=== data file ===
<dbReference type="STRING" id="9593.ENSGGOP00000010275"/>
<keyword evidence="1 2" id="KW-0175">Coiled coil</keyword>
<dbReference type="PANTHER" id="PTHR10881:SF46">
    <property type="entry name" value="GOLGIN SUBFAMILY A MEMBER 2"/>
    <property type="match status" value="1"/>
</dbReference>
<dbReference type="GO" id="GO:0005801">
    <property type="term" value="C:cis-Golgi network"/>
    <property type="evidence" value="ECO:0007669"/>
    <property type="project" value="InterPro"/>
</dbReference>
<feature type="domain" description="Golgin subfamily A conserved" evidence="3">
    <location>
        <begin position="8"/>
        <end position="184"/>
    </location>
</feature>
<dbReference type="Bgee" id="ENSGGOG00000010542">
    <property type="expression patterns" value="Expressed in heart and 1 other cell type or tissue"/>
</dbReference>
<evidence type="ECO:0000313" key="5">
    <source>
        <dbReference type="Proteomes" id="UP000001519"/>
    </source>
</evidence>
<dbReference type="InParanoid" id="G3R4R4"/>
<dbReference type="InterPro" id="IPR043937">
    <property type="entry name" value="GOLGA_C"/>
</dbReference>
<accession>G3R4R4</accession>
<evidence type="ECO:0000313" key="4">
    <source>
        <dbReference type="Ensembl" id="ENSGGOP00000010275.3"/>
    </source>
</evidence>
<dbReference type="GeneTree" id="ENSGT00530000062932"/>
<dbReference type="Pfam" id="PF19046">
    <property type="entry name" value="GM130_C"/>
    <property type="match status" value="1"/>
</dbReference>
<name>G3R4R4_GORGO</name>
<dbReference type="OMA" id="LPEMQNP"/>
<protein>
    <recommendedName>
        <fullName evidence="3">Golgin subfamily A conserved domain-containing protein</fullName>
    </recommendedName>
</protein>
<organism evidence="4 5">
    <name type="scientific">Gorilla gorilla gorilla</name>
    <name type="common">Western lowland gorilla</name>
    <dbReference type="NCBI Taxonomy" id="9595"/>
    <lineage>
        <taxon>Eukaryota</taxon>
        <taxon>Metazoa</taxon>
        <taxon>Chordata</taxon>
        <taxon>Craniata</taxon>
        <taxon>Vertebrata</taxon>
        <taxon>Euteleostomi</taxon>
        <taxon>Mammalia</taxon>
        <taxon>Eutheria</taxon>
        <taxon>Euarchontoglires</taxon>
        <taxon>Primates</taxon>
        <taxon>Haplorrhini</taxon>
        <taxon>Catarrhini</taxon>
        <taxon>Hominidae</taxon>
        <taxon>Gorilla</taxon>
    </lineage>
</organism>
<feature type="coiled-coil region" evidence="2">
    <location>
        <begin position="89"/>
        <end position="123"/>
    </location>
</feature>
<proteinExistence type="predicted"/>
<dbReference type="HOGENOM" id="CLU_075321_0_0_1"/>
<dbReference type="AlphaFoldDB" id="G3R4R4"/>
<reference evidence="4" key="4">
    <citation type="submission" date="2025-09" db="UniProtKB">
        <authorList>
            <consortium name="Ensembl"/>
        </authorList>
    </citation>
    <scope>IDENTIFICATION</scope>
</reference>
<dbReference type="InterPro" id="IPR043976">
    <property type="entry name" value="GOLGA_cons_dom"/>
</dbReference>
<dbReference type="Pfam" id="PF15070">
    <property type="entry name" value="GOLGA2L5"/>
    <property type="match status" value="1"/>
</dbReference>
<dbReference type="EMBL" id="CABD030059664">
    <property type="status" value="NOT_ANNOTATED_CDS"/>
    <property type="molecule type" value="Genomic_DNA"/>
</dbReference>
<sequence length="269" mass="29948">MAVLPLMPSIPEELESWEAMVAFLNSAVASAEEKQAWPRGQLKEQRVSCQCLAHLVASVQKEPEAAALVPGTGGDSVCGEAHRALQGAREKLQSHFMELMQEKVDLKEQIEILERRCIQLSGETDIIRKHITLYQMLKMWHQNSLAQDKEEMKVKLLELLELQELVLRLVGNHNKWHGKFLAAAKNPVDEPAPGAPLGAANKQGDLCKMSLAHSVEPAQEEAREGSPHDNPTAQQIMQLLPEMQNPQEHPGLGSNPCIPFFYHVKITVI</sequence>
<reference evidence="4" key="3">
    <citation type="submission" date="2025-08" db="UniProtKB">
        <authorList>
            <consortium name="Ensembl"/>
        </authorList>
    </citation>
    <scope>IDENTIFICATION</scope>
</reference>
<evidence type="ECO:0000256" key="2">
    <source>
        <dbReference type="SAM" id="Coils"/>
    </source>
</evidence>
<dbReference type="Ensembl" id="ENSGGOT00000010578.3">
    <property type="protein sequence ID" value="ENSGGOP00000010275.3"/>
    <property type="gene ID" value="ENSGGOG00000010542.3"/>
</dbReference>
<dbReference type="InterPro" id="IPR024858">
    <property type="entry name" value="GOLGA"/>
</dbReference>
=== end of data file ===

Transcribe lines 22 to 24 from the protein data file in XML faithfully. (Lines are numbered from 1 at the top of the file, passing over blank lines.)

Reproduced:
    <source>
        <dbReference type="Proteomes" id="UP000001519"/>
    </source>